Fraser Island Western Beach – Trekking and Kayaking

From old Computer 4542The western beach of Fraser Island is a beautiful place. Stretching up from Moon Point, its crescent cradles Platypus Bay, crossing creeks such as Coongul, Bowarrady, Awinya and the greatest of them, Wathumba, before it reaches across to Rooney’s Point. Then it treks northeast, past the majesty of the Sandy Cape Lighthouse, to the cape itself and the angry waves of Breaksea Spit.

These wonderful places are already a recreational magnet for boaties and to a lesser extent four wheel drives. However, with a bit of tweaking, some minimal infrastructure, and some collaboration with local tourist vessels, we can add to the picture by encouraging hikers and kayakers to enjoy this area too.

In the Abel Tasman National Park, New Zealand, there is a thriving little industry doing just that. The park has developed walks along its coast, running for some 90 kilometres, with campsites and some huts along the way. Tour vessels drop people off (and their kayaks if that is what they are doing) at various places along the beaches. You can decide what section and how far you want to hike or paddle, and the boat will collect you at the pre-determined spot later that day, or whenever if you are overnighting. The campsites have water supply and toilets, and some have kitchen shelters.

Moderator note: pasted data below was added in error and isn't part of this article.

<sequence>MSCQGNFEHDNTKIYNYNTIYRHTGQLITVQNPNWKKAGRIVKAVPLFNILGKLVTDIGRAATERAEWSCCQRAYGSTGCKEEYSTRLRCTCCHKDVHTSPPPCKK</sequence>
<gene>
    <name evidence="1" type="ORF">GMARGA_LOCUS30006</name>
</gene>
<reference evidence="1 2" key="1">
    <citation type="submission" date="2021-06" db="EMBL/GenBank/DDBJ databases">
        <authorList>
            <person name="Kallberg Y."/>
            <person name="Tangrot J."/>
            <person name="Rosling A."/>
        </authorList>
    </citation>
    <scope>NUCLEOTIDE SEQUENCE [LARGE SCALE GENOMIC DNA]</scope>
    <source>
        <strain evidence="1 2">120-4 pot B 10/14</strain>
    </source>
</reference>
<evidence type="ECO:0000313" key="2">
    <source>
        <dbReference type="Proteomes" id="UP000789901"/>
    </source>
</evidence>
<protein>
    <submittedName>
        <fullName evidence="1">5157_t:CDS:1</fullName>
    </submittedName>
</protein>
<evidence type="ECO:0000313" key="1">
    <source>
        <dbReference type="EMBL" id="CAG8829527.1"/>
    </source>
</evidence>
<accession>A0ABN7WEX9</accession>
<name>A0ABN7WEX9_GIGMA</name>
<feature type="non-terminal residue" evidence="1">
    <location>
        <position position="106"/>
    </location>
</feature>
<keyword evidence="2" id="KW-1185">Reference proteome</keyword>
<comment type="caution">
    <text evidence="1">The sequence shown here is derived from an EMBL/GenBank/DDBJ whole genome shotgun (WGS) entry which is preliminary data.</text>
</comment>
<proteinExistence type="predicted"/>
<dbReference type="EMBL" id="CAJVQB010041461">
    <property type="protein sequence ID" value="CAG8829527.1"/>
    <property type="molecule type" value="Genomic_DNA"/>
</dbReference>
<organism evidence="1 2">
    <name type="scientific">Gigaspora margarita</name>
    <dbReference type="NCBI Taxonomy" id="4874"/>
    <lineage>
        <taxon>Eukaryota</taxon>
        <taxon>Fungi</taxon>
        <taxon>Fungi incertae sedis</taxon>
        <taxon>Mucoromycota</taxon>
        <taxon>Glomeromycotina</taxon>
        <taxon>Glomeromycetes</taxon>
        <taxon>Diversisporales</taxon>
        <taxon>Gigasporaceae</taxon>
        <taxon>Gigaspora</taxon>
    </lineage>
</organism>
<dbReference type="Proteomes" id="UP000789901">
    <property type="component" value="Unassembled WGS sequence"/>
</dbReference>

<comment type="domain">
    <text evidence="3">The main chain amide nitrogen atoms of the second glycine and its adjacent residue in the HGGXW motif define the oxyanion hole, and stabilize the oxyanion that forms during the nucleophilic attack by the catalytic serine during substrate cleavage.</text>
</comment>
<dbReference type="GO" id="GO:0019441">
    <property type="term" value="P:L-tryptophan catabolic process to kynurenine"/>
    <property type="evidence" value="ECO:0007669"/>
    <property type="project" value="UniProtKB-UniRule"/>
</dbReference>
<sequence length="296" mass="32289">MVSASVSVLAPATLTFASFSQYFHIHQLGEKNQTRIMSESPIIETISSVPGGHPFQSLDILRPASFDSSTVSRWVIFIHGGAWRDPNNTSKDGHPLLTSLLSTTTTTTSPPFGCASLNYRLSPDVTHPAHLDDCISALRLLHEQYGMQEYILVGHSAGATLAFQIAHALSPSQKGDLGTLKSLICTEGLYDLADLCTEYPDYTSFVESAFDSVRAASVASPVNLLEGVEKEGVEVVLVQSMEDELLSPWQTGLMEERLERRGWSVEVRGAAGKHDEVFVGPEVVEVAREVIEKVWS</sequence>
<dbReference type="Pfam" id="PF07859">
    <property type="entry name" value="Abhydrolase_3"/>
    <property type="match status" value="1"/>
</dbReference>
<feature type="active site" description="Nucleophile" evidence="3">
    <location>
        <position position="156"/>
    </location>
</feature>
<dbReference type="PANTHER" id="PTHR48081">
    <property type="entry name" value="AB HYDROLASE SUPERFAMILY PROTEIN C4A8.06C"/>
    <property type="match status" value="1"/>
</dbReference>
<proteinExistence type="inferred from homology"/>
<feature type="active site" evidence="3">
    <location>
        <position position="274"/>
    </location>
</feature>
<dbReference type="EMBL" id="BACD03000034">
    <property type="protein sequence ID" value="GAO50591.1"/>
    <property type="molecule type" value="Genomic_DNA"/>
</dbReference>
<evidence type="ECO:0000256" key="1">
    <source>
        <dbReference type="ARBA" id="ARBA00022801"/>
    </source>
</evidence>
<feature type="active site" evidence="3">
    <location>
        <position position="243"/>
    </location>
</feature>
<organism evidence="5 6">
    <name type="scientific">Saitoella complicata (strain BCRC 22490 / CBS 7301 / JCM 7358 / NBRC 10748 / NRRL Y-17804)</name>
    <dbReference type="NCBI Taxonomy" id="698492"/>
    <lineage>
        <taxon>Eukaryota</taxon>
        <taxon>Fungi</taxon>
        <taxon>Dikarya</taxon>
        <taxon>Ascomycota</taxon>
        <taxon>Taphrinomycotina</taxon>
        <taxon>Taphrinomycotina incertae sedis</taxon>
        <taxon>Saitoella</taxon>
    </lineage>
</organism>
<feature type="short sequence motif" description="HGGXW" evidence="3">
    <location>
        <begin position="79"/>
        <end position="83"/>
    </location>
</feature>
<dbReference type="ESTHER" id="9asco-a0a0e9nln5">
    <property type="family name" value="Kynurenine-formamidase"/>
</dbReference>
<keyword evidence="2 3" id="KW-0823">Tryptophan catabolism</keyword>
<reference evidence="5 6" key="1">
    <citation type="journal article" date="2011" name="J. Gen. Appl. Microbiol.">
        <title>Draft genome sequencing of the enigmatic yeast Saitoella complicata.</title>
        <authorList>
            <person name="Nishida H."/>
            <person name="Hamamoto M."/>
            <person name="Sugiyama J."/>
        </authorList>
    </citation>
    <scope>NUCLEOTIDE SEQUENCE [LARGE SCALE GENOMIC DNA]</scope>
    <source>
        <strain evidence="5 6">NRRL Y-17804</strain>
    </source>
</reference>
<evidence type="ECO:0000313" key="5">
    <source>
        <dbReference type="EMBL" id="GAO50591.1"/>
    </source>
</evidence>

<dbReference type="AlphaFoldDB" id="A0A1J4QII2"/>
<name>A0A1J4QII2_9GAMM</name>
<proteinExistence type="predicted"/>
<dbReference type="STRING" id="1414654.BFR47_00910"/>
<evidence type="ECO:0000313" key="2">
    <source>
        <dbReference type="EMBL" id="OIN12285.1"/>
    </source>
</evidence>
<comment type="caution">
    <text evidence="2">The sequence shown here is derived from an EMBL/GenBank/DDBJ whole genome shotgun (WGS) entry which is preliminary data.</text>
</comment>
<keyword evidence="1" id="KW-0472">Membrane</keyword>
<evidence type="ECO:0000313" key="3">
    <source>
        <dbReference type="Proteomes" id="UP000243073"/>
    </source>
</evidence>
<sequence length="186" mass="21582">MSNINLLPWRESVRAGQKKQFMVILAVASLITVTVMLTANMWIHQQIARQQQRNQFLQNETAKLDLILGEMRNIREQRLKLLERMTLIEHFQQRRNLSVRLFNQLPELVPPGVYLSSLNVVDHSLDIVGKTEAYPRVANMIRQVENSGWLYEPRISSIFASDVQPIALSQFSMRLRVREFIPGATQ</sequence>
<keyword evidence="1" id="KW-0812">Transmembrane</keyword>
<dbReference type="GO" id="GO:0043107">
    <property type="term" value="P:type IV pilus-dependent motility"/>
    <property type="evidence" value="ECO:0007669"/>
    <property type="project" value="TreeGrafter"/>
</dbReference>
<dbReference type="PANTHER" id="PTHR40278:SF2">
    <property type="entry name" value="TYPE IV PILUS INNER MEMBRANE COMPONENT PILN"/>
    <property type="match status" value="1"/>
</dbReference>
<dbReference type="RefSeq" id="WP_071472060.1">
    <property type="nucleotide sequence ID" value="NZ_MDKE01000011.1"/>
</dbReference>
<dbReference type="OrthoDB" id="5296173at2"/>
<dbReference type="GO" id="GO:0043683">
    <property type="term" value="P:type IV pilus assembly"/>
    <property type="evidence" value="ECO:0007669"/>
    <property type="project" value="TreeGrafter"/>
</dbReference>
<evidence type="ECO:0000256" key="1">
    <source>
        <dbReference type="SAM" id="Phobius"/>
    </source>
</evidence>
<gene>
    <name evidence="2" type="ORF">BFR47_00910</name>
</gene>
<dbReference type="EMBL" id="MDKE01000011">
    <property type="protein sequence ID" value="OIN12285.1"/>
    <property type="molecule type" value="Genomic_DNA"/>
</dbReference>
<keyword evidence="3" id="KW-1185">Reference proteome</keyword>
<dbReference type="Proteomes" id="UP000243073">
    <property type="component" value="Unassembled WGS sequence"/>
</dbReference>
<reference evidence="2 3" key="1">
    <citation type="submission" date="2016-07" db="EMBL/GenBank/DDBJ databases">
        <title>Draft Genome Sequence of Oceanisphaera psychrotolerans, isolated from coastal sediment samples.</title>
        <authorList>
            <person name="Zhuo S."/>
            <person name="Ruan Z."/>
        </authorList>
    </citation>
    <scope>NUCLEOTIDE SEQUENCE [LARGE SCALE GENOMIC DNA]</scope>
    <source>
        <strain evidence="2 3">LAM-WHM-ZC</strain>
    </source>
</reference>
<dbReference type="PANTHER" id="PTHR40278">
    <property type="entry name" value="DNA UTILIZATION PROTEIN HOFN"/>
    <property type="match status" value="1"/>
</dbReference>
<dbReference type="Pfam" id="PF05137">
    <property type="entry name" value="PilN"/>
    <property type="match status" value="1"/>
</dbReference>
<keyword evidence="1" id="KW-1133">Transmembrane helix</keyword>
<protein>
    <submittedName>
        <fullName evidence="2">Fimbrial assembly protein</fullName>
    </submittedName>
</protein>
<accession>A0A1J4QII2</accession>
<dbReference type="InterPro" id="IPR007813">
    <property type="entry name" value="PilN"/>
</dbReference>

Something similar could be done along the western beach. For the most part, the beach will serve as the walking track so establishment cost can be minimised. It may be desirable to develop a track upstream at Wathumba, as otherwise that can only be crossed at low tide, but this would add to the interest. Eco-friendly facilities could be established every 10 or 15 kilometres.

P1000132The Abel Tasman operation runs in conjunction with tourists simply going for a day trip, and our boats could do the same. It would add to the options, especially out of whale season.

Of course this area is covered by National Parks and any development would have to be done in partnership with the state government, but isn’t that what it’s all about?

Check out what they are doing in New Zealand: